The writing is intelligent, accessible and sometimes personal; amid the matter-of-fact health discussions are anecdotes such as one in the sexuality chapter that describes a nervous first-time trip to a sex-toy boutique. A chapter on changing habits includes a story about how a colleague once chastised Nelson for not practicing what she preached about exercise -- a comment that prompted her to start running regularly to train for the Boston Marathon.

"Strong Women's Guide" is as much a how-to health book as it is a medical reference work. It starts with a health self-assessment section that looks at everything from body mass index to joy quotient. Sprinkled throughout the book are checklists of ways to protect or improve health. The book ends with chapters on managing stress and sleeping well, eating and exercising right and getting the proper screenings, tests and vaccines at every age.

-- Anne Colby

Photo: "The Strong Women's Guide to Total Health," Miriam E. Nelson and Jennifer Ackerman, Rodale Books, $27.99 

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'Top Chef Master' Susan Feniger raising dough for a good cause

April 8, 2010 |  4:28 pm

Street
It's not like chef Susan Feniger needed more on her plate. She's got Susan Feniger's Street, in addition to the Ciudad and Border Grill restaurants that she owns and runs with her Too Hot Tamale compadre, Mary Sue Millikan. So how is it that she ended up in the Season 2 premiere of "Top Chef Masters"?

"I would have never, ever, ever done it -- but it was for Scleroderma," she said simply.

That's the Scleroderma Research Foundation, founded by Feniger's close friend, Sharon Monsky, who was diagnosed with Scleroderma in 1984 and later died from its complications in 2002. Difficult to diagnose, Scleroderma leads to painful tissue loss, vascular deterioration and a ravaging of the body's immune system, among other symptoms. Its cause is unknown, and an estimated 300,000 Americans currently suffer with it.

"Top Chef Masters" pits the country's culinary kingpins against each other in a series of culinary throwdowns. These veteran chefs agree to put their reputations on the line because they win money -- and, more importantly, awareness for their favorite charities. Feniger emerged victorious Wednesday night and will return to fight again in the championship round. (One of the challenges Feniger faced: making two dishes using ingredients picked up in Chinatown -- a Chinatown gas station, that is.) Undaunted, by night's end Feniger had won $12,500 for the Scleroderma Research Foundation. (Read more about the episode at our entertainment blog.)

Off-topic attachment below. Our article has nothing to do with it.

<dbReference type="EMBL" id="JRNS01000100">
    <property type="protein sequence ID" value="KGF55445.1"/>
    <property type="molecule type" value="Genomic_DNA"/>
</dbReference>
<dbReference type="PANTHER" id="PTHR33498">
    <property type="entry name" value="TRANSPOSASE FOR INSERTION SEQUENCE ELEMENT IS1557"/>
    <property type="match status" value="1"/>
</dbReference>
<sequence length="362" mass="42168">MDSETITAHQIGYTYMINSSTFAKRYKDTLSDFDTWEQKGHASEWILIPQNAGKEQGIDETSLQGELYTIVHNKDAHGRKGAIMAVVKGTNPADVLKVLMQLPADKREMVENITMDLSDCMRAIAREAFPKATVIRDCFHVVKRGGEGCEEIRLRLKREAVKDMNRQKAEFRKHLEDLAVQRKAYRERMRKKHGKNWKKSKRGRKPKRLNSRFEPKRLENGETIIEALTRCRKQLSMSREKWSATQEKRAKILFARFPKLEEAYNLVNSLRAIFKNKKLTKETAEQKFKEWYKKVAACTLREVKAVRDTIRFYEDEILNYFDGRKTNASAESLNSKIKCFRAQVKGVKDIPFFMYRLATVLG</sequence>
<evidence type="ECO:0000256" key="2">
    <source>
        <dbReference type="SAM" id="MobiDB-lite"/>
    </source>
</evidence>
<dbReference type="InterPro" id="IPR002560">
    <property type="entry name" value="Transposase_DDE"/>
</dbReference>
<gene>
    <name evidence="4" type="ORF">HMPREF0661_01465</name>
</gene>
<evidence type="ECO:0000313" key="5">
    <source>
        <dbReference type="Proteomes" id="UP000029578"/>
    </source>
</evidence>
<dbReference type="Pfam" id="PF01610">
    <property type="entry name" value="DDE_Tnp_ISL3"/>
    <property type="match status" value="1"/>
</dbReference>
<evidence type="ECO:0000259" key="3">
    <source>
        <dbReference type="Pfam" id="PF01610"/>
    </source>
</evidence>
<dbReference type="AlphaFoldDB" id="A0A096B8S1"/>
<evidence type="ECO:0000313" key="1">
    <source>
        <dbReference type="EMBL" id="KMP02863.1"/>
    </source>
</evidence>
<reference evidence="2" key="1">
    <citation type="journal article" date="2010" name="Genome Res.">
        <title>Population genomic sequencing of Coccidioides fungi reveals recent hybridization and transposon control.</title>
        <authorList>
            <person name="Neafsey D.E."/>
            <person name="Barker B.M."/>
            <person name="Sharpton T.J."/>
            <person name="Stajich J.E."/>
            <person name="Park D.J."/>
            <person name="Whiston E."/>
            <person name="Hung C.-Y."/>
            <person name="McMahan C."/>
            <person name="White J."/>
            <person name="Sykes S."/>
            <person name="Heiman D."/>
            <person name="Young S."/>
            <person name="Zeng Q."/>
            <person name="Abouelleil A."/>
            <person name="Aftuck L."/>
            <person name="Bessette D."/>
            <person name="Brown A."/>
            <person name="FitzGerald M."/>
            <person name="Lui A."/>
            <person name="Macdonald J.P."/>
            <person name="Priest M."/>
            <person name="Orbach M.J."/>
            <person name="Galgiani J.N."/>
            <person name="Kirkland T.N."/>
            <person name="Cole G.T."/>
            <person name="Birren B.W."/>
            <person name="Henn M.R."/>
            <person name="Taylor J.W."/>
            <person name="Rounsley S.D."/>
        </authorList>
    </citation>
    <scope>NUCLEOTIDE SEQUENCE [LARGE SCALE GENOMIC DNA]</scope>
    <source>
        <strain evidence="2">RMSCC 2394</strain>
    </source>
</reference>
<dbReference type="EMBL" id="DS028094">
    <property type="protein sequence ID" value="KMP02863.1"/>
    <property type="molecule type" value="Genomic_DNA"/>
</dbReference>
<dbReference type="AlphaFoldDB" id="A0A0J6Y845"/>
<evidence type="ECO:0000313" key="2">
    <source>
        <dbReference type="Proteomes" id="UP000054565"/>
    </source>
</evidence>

Amy Hewitt, executive director for Scleroderma Research, was also at Street, and said she was thrilled at the awareness offered up by the TV show. She said the organization noticed an uptick in Web traffic leading up to Wednesday night's episode -- no doubt caused by advance word of Feniger's appearance. "It's just such a little known disease," she said, that the organization needs to scrape and fight for every penny. "It's just very challenging. Something like this," she said, pointing to the TVs, "goes a long way."

Continue reading »

A new portrait of the where -- and the who -- of Parkinson's disease

January 28, 2010 |  9:44 am

Mapping cases of Parkinson's disease, the second-most common neurodegenerative disease behind Alzheimer's, might prove illuminating. We could see where the progressive condition is more common and maybe get some potential research leads.

Scientists at Washington University in St. Louis have done this. Using data on Medicare recipients, they've learned that the Northeast and the Midwest have significantly more cases of the disease, and that whites and Latinos are more likely to develop it than are blacks and Asians.

Here are the very brief abstract for the study, published in Neuroepidemiology, and the news release (complete with the aforementioned and enlightening map). The lead author suspects a connection to environmental risk factors, specifically to chemicals used in agriculture and metal processing.

For a primer on Parkinson's disease, there's this overview from the National Parkinson Foundation. It begins:

Parkinson's disease (PD) was first described in 1817 by Dr. James Parkinson, a British physician, for whom the disease was named. It is a disease that is characterized by four major features:

-- Rest tremor of a limb (shaking with the limb at rest).
-- Slowness of movement (bradykinesia).
-- Rigidity (stiffness, increased resistance to passive movement) of the limbs or trunk.
-- Poor balance (postural instability).

-- Tami Dennis